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4 minute read


Maximising remote and hybrid working


The shift towards remote working has been a breath of fresh air for many. As businesses gradually remove the shackles of rigid nine-to-five routines, lengthy commutes, and the engrained corporate practices of presenteeism, individual workers enjoy a surprising level of freedom.

However, while many employees relish the increased freedom and new flexibility, it may come at a price, most notably for business leaders looking to sustain a clear and tangible workplace culture.

As we let go of the idea of the 'workplace' as being completely physical, we must make way for the challenges of creating a safe and social space for teams of the future.

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The real impact of remote work

Business giants such as Google, Citigroup, Inc, Ford and Microsoft have announced a new hybrid working model, each with different iterations of what that means for their teams and physical offices, as well as company culture and the future of their employees' wellbeing. Amid these changes, it remains to be seen whether organisations will treat workers equally if they are not present in the office.

Other issues also fall into this area. For example, as businesses transition into predominantly hybrid or remote working teams, leaders must acknowledge that almost half of UK workers experienced loneliness during the mandated periods of home working.

This shows that reaching the right balance of flexibility while ensuring that workers don't feel isolated or disenfranchised may not be an easy feat for businesses.

Here are a few ways to ensure your employees adjust to the new way of working.

Choose a model that works for your workers

Whether your priority as a business is to improve productivity by allowing workers to choose the routine that works for them, or you want to make the most of your office space and facilitate in-person interactions, there are several options on the hybrid virtual continuum. It's important to address the geographical disparity of your workers as well as their need for connection and physical interaction.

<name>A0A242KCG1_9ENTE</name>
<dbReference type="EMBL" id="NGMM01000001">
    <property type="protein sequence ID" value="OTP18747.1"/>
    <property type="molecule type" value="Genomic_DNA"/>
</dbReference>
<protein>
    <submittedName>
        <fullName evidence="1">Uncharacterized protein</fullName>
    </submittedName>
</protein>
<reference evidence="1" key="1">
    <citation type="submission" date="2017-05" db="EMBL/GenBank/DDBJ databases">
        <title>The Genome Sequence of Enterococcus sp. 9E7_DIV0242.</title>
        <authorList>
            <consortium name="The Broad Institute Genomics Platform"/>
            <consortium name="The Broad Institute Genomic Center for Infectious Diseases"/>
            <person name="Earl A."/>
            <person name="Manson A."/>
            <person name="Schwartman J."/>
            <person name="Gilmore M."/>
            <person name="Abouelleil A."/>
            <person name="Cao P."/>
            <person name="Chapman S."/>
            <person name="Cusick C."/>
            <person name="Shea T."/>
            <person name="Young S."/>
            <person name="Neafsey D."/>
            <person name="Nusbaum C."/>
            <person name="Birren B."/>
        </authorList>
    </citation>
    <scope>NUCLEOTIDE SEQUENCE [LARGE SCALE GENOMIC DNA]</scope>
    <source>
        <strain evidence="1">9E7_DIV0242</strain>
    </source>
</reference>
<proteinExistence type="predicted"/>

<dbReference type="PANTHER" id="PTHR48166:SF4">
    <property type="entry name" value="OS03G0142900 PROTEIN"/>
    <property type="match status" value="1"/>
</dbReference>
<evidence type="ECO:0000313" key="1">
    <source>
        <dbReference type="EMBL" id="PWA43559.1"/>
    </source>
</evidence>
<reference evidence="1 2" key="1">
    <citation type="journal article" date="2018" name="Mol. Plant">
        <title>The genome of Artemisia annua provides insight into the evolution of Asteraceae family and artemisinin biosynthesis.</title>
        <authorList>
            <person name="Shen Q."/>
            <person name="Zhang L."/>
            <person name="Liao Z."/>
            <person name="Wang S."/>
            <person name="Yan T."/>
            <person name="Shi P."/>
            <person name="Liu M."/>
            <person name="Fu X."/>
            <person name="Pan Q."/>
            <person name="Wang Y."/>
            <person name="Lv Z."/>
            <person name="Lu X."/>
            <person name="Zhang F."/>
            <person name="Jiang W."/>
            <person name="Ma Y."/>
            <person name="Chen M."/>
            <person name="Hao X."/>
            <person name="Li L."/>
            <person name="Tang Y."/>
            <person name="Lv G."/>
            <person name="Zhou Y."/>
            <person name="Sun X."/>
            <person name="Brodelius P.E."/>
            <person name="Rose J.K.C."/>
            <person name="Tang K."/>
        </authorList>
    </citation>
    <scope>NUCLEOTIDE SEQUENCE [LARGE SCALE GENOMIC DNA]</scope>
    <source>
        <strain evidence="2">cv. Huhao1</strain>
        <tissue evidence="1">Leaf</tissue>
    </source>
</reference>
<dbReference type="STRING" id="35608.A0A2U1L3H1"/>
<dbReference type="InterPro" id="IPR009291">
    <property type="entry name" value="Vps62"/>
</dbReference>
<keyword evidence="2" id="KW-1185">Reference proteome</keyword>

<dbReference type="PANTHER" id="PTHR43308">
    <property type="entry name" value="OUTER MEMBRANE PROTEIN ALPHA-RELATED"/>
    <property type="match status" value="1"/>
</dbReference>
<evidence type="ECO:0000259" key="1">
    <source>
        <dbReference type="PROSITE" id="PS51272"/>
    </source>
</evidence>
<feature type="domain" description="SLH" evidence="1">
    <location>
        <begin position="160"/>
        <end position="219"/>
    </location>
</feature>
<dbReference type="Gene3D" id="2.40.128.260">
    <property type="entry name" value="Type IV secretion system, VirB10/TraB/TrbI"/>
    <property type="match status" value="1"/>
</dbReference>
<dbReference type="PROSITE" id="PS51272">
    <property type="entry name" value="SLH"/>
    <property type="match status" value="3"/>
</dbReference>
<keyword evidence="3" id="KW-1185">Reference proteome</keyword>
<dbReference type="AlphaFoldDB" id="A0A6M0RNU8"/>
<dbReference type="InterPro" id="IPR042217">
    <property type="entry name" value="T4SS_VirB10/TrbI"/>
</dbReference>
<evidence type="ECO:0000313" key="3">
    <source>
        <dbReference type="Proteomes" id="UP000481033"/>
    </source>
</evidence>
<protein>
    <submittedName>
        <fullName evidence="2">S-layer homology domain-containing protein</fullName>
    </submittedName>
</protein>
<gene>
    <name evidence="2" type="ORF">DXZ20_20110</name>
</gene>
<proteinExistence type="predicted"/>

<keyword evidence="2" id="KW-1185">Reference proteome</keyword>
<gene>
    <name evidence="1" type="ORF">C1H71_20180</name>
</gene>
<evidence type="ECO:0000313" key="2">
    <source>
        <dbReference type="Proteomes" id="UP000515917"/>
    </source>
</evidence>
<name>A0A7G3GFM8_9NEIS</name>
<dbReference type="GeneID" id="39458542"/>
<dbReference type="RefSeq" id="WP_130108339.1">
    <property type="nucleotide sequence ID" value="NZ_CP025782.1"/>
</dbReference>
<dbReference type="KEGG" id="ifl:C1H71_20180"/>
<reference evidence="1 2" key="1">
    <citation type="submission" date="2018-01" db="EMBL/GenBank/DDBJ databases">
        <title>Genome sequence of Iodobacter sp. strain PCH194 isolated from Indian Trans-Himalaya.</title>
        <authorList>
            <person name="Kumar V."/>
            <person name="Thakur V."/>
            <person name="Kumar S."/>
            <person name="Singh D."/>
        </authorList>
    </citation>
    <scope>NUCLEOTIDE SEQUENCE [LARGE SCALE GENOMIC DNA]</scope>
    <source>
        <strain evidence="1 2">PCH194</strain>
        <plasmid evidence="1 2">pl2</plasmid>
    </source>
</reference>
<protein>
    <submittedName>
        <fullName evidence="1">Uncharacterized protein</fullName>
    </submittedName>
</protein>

Your new workplace will also depend on your future growth plans. For example, is your business likely to take advantage of the global talent pool? If so, a more virtual approach with plans for international micro hubs could be a sound approach. It's important to choose the level of physicality that works for the majority of your teams and will help to underpin your culture in the years to come.

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Put wellbeing first

Work-related stress, depression and anxiety are reportedly responsible for the loss of 12.8 million working days per year. Keeping on top of team morale, workloads, and a team's general sentiment in a remote workplace is even harder for managers.

Making time for mental health check-ins, implementing policies whereby managers don't send emails or messages out of hours, and encouraging switching-off times and better boundaries around working hours can significantly help facilitate better wellbeing.

Lead by example

Team leaders must consider how they work, whether it be fully remote, two days in the office, or solely office-based, and how this might impact their team members. Whether you want to send a message that face time is valuable or that you fully support remote working, it's important to consider the actions of your team leaders and managers in setting a precedent.

Leaders may need to rethink their attitudes towards traditional working structures, focusing on inspiration and motivation instead of relying on the hierarchical constructs in place before the pandemic hit.

Cultivate equality, openness and honesty

In a working environment where almost everything is still so new, the best way to retain talent and create a nurturing and supportive virtual workplace is to take every opportunity to encourage honesty.

In a hybrid environment, a culture split between office and home workers is a real risk. Organisations need to provide both with the right technology and treat both equally. IT requirements, salaries and other perks should continue to recognise the productivity and success of the individual regardless of their workplace preferences.

Listening to your workers is more important now than ever. Whether it's running virtual fireside chats with leadership, safe-zone check-ins, or leading by example when it comes to accountability and trust, leaders need to cultivate opportunities for open, two-way interactions and a bottom-up approach to candid communication.

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